Squamous cell carcinoma is the second most common type of skin cancer. It too develops as a result of long-term UV exposure from the sun or tanning beds and can grow deep into the skin. These tumors can develop anywhere on the body, and they can also form on the mucus membranes (lips, inside the mouth or nose) and genitals. SCCs can spread to other areas of the body.
Squamous cell carcinoma (SCC) appears as:
- A rough, scaly rash that bleeds and itches.
- A hard red or pink cyst.
- A bleeding, crusty sore that heals but then re-opens
Melanoma is not as widespread as BCC or SCC, but it is the most infamous form of skin cancer, mainly because it is the most dangerous. If left to develop, melanomas can rapidly spread to other organs and potentially endanger one’s life. Sunburns can lead to melanoma, but the tumor can appear on any part of the body, including areas that do not get any sun exposure, such as your eyes or internal organs.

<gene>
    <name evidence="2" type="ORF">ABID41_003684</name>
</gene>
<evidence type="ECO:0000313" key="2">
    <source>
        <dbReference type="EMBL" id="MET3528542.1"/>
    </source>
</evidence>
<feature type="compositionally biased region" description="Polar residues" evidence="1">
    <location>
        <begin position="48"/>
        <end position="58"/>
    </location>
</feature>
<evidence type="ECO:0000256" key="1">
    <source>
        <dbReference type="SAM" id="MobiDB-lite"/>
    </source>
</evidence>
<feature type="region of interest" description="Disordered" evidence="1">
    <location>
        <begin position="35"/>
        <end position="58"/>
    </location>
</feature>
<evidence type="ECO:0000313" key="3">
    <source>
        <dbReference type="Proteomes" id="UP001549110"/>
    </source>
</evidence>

Melanoma appears as:
- An existing mole can suddenly develop into a melanoma. Any changes in color, shape, size or bleeding can be a sign of melanoma.
- A new dark spot that doesn’t look like other moles on your body.
Remember the ABCDE acronym to watch out for the warning signs of melanoma:
Asymmetry - the mole is not round in shape.
Border - the border is irregular.
Color - the color of the mole changed or there’s more than one color.
Diameter - the mole grows in size (larger than a pencil eraser).
Evolution - you observe changes in the mole.
Lesser-known types of skin cancer
Apart from the forms of skin cancer listed above, dermatologists encounter many less-common malignant skin tumors, such as:
- Sebaceous gland carcinoma: an aggressive tumor that typically appears as a painless round nodule on the eyelid (an area with many sebaceous glands).
- Merkel cell carcinoma (MCC): a rare cancer type that affects the Merkel cells, which are specialized cells in the epidermis (the top layer of skin) involved in the perception of touch. These cells are very close to the nerve endings in your skin, which makes this cancer rather dangerous. MCCs look like red or purplish bumps that grow fast and can open into ulcers.